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All the piano greats completed a set of Preludes for solo piano, but why is Debussy's that little bit different?
Preludes - why are they so important to piano composers? All the legends of the piano completed their own set, including Bach (the original and, some say, the best), Chopin and Rachmaninov, so there must've been something in it, right? Well, Debussy obviously agreed - but that didn't stop him putting his own stamp on the genre.
But where Bach and Chopin used their Preludes as something of a technical exercise, composing one for each musical key, Debussy's were free-form and full of his signature expressive indulgences. Each one has a different descriptive title that gives clues about what was going through the composer's mind when he was writing them, from Shakespearean dances to underwater cathedrals.
Perhaps the most notable is La fille aux cheveux de lin (otherwise known as The Girl With The Flaxen Hair), which Debussy originally conceived as a song written especially for a soprano with (unsurprisingly) flaxen-coloured hair. But with twelve preludes to enjoy in whatever order you like - though performers often choose to play them in the order they were composed in - you can't go wrong.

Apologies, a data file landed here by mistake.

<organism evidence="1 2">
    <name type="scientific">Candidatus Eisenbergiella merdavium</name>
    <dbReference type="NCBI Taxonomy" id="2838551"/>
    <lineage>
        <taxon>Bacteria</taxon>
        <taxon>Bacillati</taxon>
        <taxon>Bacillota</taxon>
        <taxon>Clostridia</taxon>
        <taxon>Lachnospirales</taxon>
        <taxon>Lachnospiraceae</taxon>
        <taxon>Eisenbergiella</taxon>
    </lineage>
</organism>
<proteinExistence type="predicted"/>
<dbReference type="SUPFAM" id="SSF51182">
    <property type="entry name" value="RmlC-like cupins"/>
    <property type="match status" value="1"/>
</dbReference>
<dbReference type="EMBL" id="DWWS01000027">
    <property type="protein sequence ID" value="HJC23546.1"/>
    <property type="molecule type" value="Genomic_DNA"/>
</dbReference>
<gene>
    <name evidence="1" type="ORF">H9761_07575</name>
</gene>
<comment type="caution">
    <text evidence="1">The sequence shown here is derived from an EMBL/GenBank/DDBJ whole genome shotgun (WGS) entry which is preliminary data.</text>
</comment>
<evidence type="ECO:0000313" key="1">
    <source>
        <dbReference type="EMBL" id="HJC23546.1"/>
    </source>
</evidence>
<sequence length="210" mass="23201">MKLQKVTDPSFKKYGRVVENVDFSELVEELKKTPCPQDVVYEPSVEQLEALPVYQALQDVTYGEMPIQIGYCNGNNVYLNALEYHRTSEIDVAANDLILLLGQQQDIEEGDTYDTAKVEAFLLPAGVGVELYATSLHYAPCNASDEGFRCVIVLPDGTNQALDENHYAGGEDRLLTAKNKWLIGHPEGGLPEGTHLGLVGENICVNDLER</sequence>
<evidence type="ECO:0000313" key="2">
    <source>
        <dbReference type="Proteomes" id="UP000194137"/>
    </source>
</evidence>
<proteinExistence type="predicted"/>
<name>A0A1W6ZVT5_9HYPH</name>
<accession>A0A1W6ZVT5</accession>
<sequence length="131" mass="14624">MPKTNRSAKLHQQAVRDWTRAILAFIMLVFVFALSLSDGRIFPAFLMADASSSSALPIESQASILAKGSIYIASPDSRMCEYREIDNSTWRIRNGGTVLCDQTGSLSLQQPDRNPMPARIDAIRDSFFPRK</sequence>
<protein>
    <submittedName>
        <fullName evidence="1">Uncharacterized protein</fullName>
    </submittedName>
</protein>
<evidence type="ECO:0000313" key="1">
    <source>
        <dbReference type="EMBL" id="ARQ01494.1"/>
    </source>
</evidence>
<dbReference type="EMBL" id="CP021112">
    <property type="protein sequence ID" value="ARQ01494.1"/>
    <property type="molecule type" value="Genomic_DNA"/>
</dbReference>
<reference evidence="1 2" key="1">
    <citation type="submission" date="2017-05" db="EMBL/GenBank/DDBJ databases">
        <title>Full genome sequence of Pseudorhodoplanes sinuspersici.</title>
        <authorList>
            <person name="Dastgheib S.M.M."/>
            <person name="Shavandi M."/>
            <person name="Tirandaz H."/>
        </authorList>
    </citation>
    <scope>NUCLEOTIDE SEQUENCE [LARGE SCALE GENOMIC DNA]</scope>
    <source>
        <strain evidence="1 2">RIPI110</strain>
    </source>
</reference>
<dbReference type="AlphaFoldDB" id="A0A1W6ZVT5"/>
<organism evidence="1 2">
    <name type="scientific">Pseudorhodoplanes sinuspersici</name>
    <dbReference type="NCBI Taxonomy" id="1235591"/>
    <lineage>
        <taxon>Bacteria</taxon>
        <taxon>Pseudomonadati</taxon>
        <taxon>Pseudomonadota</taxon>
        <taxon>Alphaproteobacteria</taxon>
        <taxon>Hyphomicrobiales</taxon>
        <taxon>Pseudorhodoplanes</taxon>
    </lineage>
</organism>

And if you really want to read deeply into them, then the literary quotations from Baudelaire J.M. Barrie's Peter Pan ('Les sons et les parfums tournent dans l'air du soir' and 'Les fées sont d'exquises danseuses' respectively) will keep you occupied for much longer than the pieces' duration.
View them as an endlessly interchangeable box of chocolates - you can dip in and out, have one or two at a time, or you can really indulge and binge on all 12 without feeling too guilty about it.